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How to: Windows 7 upgrades for businessses

Third-party alternatives to Microsoft's tools

Microsoft may not have made it easy for Windows XP users to upgrade to the latest OS, Windows 7, but it has provided a number of tools to help you migrate.

However, you may not want to rely on those tools - whether that's because the abundance of choice makes it hard to narrow down which is best for you, or you find it complex to use the tools, or learn which order they should be used in.

If that's the case, there are a number of alternatives to choose from. We've taken a look at some of the apps out there.

Note: If you aren't aware of the bevy of migration help from Microsoft, check out my article 'Ready for Windows 7? Here's how to deploy it right', which covers tools like the Microsoft Assessment and Planning Toolkit (MAP 4.0) and the Application Compatibility Toolkit (ACT 5.5).

The latter includes tools such as the Standard User Analyser (SUA), the User State Migration Toolkit (USMT 4.0), the Windows Automated Installation Kit (AIK) for Windows 7, and the Microsoft Deployment Toolkit (MDT 2010).

So what can you do to make this migration smoother for yourself? There are a handful of important factors to consider, including the following:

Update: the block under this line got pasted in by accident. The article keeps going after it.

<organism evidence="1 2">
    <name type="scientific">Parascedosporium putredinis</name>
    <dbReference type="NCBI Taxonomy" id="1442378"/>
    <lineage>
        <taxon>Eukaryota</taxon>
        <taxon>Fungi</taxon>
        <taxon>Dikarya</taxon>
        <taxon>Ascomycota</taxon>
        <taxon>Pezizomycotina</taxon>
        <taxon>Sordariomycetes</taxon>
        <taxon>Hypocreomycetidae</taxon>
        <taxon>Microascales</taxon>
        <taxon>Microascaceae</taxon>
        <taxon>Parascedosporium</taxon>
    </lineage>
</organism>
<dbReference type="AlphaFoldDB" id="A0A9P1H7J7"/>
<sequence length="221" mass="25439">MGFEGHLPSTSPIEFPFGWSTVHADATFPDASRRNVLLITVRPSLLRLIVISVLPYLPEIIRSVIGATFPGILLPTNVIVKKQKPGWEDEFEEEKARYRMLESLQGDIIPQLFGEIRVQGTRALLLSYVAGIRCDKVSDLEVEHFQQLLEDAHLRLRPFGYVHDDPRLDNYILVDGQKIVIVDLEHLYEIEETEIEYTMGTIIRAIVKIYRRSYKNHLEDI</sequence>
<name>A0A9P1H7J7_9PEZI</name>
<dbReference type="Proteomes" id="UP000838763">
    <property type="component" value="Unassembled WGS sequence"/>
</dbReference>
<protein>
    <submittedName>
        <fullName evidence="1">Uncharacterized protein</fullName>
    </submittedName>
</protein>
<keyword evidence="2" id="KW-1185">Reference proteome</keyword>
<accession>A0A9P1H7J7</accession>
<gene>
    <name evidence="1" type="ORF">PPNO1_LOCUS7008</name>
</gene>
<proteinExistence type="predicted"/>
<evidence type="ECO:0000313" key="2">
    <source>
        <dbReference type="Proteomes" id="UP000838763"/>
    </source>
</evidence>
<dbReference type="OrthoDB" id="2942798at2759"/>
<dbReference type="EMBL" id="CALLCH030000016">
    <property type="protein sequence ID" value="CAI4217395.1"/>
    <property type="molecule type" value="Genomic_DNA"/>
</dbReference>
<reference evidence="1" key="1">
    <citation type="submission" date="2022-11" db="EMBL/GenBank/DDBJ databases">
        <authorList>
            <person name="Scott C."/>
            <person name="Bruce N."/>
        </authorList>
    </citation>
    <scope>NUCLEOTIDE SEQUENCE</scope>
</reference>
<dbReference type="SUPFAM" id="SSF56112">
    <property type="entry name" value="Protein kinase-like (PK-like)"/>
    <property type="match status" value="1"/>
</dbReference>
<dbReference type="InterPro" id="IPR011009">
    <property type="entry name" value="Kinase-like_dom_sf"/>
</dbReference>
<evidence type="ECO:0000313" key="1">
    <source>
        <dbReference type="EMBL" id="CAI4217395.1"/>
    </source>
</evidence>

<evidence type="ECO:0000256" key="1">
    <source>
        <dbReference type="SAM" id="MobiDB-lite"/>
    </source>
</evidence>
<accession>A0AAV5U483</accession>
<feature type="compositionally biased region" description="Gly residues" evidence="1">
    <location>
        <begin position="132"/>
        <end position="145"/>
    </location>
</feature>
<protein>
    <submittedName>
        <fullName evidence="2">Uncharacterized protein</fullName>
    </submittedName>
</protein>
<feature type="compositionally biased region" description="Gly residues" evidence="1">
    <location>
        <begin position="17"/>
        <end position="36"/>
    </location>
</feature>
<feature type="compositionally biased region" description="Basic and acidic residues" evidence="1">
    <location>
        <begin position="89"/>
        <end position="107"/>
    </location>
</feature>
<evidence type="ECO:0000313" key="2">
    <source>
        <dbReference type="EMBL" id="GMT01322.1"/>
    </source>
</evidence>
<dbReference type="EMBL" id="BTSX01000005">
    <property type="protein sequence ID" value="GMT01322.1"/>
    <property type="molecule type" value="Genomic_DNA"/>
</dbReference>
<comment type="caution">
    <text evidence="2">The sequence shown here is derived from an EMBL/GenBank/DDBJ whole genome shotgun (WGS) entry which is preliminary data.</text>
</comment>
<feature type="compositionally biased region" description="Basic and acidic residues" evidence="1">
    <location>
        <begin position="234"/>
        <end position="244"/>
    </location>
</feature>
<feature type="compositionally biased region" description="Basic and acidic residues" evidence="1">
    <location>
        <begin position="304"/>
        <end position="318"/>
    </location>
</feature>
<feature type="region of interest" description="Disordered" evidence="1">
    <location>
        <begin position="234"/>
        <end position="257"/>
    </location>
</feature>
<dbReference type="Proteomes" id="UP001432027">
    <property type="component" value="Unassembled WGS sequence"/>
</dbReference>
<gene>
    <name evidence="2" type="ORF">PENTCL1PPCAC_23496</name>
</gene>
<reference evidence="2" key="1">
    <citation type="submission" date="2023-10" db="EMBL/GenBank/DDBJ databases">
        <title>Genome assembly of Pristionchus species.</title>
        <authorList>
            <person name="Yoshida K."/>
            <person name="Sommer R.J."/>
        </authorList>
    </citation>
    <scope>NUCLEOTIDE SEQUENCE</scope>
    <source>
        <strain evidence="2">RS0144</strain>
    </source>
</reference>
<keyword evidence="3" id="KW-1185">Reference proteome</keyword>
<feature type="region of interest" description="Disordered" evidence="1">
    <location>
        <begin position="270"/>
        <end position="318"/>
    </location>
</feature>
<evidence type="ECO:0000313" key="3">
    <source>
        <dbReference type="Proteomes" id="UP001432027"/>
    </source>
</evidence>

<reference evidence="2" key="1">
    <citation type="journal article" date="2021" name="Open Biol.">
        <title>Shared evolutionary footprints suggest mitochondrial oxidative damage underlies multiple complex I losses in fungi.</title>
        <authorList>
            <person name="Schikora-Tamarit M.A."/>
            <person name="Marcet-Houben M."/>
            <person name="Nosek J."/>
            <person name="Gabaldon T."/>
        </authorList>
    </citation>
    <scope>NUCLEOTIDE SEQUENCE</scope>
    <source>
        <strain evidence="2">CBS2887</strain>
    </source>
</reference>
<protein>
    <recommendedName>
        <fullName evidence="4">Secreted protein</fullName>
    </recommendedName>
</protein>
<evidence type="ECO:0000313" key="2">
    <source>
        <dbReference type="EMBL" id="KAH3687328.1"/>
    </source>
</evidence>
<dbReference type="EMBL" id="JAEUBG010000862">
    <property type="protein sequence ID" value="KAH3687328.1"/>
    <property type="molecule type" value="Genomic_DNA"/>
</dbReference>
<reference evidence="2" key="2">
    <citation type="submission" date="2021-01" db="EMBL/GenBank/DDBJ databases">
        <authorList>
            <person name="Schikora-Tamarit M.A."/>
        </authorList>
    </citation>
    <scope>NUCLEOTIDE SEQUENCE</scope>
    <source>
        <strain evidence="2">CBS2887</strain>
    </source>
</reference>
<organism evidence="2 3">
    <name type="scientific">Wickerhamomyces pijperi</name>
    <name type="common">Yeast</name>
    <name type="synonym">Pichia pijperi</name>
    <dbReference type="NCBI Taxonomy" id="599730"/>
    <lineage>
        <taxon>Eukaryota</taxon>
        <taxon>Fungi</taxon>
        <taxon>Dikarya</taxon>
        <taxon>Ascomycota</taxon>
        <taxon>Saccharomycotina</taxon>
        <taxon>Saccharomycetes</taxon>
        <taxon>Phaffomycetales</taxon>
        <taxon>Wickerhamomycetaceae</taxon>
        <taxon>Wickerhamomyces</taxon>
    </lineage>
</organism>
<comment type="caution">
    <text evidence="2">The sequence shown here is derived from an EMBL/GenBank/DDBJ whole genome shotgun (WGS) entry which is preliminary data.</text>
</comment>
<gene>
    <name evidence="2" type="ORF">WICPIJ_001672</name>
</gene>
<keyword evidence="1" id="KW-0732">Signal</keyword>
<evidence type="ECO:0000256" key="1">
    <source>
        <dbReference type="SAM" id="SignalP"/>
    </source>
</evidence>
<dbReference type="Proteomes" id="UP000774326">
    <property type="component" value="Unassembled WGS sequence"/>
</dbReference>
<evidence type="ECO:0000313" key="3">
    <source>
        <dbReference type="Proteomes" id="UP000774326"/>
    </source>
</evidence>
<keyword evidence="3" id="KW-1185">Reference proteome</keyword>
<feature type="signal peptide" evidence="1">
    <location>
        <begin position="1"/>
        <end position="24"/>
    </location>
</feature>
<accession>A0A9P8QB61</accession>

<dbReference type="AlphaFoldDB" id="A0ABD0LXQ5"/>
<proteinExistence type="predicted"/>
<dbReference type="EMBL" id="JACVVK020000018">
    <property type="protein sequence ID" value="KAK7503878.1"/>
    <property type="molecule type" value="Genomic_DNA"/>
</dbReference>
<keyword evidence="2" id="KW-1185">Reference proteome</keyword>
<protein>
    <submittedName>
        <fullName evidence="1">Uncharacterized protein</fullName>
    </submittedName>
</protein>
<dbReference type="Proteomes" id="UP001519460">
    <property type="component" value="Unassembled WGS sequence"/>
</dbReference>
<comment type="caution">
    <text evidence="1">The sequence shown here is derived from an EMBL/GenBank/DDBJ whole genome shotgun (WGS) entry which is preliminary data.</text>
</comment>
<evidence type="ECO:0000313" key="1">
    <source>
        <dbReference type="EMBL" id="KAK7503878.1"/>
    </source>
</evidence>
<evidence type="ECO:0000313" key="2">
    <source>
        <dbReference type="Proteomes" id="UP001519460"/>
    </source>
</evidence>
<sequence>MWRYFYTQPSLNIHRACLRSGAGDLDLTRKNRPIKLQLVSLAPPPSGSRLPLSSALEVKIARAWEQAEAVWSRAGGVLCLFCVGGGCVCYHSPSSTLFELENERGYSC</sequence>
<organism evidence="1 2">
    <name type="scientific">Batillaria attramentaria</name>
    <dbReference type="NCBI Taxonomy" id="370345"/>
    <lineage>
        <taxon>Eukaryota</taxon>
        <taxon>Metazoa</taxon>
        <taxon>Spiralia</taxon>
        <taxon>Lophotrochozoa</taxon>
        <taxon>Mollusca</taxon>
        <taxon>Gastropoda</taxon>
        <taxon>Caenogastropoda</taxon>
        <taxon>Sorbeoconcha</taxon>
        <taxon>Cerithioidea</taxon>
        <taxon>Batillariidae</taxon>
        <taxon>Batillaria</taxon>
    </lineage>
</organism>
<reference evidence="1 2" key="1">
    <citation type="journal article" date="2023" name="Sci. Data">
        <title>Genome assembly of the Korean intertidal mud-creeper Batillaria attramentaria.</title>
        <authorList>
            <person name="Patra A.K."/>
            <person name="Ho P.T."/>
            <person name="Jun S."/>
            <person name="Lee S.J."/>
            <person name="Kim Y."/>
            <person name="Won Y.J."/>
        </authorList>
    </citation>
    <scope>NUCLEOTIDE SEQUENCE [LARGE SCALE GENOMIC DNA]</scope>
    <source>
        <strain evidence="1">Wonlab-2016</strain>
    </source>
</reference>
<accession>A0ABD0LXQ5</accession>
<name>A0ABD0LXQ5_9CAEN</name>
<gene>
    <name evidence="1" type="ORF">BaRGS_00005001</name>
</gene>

• Can your existing hardware support Windows 7, or will you be moving to a new system completely?
  • How to handle the personality move (desktop background, personal files saved locally, settings) of the desktops?
  • What is the application support (or lack thereof) between XP and Windows 7?

I'm not endorsing one option over another here, as this isn't a side-by-side product comparison.

These are just a few tools and solutions that are worth investigating, and by no means an exhaustive list. With those caveats, here are non-Microsoft tools to consider in your Windows 7 migration that may be easier than Microsoft's options.

Zinstall XP7: The coexistence migrator

This one really intrigued me. The idea is simple: If your system can be upgraded to Windows 7, do the installation and let the upgrader create the Windows.old file (which is what happens when you try to upgrade XP to Windows 7).

Zinstall will then create a virtual XP on the Windows 7 system that mimics your old XP to the letter.

The entire system is transferred to the new one. Applications, files, background settings, and so on are all pulled into this alternate 'channel' to which you can switch back and forth with an icon in the system tray.

The two channels keep Windows 7 clean from potential harm from the old system's files and components that might otherwise cause system instability.

Users get a brand-new Windows 7 system (which folks love like the smell of a new car) but with the crutch of their XP systems virtually running all their comfort-zone apps, files, and so forth.

Using Group Policy, you can move over those XP apps that run under Windows 7 and leave in the XP channel the ones that aren't. Users can copy over their data when they are ready (it is a simple cut, or copy, and paste from XP to Windows 7).

If you wanted to migrate users to new hardware, you would use an in-house server on which you install the Zinstall server software and let it handle the migration of multiple systems.

Note: The engineer recommended migrating 100 systems at a time to ensure a smooth migration. Pricing starts at $89 (£53) per system and slides down with bulk purchasing.

Small business IT advice

NEXT PAGE: Laplink PCmover

  1. We look at third-party alternatives to Microsoft's tools
  2. Laplink PCmover
  3. Kace Kbox

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